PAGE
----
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opinion that his proposal would have been an efficacious “remedy” (Mt. Zion, 169 Ill. 2d

at 117) was “based on mere speculation and conjecture” and did not “create a question of

fact” (Damron, 276 Ill. App. 3d at 909).

Dr. Berg agreed that accidents such as Choate’s “essentially involve[] a young

boy attempting to jump onto a moving freight train” in order to “try[] to show off.” Tr.

1279-80. His proposed engineering improvements (i.e., the construction of channeling

fencing between Ridgeland and Central and the construction of a new pedestrian overpass

at Austin) might at most have reduced the risk that people would seek to cross the tracks

at an unauthorized location between Ridgeland and Central. But they would have done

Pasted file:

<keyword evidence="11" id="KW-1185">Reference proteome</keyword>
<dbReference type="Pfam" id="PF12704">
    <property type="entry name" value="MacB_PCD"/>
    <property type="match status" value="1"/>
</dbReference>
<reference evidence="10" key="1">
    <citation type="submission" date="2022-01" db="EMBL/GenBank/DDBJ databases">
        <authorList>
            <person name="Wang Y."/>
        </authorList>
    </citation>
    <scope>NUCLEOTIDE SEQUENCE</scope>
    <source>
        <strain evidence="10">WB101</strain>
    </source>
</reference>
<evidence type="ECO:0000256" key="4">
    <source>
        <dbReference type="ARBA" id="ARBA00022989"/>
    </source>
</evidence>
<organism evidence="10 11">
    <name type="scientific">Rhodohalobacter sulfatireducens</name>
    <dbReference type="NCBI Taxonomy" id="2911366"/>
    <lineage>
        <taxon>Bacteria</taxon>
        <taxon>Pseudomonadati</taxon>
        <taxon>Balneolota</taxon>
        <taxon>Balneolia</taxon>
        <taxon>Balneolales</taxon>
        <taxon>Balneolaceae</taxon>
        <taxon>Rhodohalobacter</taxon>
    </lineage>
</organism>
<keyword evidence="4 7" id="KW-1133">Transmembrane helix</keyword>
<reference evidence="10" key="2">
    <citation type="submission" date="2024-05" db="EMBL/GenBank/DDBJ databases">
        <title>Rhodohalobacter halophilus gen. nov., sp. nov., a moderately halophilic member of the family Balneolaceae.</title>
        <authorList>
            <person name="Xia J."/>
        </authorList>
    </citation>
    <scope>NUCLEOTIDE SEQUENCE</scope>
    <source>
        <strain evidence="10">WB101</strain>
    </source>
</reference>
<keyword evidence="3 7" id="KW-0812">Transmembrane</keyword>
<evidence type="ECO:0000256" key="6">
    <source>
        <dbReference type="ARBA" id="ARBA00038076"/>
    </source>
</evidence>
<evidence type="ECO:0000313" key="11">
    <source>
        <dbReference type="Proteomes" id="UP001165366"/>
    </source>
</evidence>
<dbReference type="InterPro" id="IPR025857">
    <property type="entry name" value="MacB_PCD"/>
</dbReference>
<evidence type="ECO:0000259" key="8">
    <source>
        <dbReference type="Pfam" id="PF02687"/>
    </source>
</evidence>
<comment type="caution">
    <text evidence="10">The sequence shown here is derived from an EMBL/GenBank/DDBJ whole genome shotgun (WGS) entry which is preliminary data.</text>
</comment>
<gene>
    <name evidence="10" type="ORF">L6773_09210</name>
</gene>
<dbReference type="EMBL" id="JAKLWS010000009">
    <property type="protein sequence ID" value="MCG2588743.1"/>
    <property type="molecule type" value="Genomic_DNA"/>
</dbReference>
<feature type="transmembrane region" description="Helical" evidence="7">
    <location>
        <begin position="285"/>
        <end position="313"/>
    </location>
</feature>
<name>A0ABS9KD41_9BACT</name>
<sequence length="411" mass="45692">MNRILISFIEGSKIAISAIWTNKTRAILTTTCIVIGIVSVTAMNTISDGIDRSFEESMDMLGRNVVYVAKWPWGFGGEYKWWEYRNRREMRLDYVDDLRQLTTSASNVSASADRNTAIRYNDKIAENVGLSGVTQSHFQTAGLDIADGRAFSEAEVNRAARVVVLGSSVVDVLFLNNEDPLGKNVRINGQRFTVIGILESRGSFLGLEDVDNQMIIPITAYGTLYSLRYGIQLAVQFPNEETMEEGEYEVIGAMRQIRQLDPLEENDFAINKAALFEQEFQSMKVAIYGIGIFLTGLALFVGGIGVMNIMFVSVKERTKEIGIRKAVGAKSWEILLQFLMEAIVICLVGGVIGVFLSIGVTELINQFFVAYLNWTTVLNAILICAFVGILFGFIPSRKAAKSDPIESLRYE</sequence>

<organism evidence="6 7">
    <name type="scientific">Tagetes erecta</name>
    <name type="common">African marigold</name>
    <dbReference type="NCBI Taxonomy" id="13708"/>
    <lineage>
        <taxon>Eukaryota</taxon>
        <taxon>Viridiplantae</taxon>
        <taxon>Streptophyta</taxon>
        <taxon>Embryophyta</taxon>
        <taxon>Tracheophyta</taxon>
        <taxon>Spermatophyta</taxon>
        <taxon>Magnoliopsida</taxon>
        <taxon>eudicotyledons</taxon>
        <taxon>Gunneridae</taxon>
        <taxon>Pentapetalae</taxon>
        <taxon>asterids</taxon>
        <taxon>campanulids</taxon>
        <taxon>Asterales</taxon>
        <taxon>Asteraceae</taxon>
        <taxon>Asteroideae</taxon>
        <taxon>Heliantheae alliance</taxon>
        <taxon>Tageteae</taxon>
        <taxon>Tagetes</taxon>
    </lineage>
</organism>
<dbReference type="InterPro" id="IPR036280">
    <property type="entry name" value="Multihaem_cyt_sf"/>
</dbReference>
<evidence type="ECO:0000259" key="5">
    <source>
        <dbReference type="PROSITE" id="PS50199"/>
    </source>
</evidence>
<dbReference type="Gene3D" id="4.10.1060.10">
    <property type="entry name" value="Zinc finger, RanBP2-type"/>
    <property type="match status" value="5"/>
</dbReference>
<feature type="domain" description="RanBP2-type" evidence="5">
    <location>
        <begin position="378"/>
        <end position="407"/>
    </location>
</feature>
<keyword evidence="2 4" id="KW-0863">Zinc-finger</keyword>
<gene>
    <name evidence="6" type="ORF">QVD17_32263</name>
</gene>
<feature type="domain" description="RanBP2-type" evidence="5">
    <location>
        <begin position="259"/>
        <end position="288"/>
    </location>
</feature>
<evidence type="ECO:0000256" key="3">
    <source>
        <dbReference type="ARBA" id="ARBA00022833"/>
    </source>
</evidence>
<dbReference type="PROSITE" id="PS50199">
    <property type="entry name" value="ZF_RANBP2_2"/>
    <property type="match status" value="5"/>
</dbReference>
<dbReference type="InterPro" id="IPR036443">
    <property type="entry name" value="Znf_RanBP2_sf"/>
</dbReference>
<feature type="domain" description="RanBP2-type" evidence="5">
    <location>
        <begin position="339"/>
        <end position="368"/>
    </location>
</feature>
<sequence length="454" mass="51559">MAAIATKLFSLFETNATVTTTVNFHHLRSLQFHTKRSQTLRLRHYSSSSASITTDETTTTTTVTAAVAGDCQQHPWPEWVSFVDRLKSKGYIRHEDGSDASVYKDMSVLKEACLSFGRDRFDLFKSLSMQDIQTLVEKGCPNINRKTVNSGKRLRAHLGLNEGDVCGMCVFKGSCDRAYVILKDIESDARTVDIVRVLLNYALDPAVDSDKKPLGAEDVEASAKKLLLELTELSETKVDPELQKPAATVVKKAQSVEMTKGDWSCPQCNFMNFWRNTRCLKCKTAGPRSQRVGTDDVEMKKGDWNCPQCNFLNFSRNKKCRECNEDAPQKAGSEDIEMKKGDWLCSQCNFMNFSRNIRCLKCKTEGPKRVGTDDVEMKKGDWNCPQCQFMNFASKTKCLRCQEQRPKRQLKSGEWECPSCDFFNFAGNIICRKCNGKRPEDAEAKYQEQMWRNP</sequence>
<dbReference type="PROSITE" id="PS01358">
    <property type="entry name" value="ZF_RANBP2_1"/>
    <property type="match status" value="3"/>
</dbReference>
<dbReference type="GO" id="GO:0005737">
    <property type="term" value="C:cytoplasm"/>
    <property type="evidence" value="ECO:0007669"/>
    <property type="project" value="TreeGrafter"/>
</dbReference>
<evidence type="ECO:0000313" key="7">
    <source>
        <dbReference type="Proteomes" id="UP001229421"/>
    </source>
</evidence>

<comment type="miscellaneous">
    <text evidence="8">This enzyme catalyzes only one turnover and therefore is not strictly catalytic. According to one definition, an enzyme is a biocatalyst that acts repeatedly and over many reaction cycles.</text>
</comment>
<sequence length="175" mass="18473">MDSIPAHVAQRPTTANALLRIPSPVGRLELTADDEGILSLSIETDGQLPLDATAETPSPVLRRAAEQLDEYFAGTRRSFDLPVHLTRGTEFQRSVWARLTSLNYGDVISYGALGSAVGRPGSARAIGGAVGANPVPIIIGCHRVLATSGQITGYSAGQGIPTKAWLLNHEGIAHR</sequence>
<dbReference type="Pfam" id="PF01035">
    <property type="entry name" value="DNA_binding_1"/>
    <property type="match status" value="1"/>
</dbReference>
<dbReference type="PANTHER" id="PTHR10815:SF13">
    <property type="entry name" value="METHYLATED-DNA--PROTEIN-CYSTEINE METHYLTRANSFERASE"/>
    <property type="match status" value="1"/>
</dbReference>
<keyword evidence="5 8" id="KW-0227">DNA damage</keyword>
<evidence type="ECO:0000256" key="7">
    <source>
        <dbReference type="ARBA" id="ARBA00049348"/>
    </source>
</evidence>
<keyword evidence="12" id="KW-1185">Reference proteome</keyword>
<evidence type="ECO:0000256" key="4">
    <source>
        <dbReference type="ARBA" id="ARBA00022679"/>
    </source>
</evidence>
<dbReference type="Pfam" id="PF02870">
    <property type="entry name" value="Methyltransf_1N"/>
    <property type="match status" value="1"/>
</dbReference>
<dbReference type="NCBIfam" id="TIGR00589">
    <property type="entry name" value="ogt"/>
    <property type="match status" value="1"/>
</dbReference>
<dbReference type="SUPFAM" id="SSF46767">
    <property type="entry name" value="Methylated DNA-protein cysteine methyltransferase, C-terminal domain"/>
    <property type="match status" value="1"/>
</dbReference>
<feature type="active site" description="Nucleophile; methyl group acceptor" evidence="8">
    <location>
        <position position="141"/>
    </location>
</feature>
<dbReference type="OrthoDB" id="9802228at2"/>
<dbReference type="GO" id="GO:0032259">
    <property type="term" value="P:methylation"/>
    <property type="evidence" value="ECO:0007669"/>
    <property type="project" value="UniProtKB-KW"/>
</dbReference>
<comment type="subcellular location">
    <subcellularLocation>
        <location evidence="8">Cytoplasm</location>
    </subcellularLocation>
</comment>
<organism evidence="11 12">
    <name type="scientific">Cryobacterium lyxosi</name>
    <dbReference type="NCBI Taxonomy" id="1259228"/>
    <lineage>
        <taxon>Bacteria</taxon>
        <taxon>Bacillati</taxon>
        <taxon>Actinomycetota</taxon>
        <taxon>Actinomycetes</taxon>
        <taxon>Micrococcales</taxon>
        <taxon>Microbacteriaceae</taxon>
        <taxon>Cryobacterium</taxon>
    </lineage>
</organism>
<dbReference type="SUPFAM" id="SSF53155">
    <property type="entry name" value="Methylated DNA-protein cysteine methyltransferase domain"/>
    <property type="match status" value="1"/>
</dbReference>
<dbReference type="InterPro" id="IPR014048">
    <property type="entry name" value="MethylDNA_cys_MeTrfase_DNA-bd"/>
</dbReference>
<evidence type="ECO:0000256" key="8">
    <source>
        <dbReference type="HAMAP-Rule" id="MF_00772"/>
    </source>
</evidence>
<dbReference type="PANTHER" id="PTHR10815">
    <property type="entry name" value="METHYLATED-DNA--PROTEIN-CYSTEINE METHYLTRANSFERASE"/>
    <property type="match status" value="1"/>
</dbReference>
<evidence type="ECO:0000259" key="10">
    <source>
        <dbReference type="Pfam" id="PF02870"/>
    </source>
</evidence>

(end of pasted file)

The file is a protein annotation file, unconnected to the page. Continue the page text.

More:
nothing to abate the condition that injured Choate, which was the ever-present risk that

trespassing children would try to jump onto a moving train wherever they could gain

access to the tracks. There is a world of difference between crossing railroad tracks and

attempting to board a moving train. Tr. 1282-83. As Choate’s own counsel remarked

during trial, merely “crossing over . . . tracks” has “nothing to do with . . . hopping a ride

on the train.” Tr. 1405.

Even assuming that new crossings and channeling fences conceivably could

address an unmet “demand for travel” across defendants’ tracks (Tr. 1239), only a

comprehensive system of barriers, overpasses, and guards along every one of the

countless miles of defendants’ rights-of-way could prevent trespassing children from

trying to jump onto a moving train. Yet Dr. Berg “completely ignored [this] factor[] in

reaching his determination.” Royal Elm Nursing & Convalescent Ctr., Inc. v. N. Ill. Gas

Co., 172 Ill. App. 3d 74, 79 (1st Dist. 1988).

The trial court’s willingness to let the verdict stand notwithstanding Dr. Berg’s

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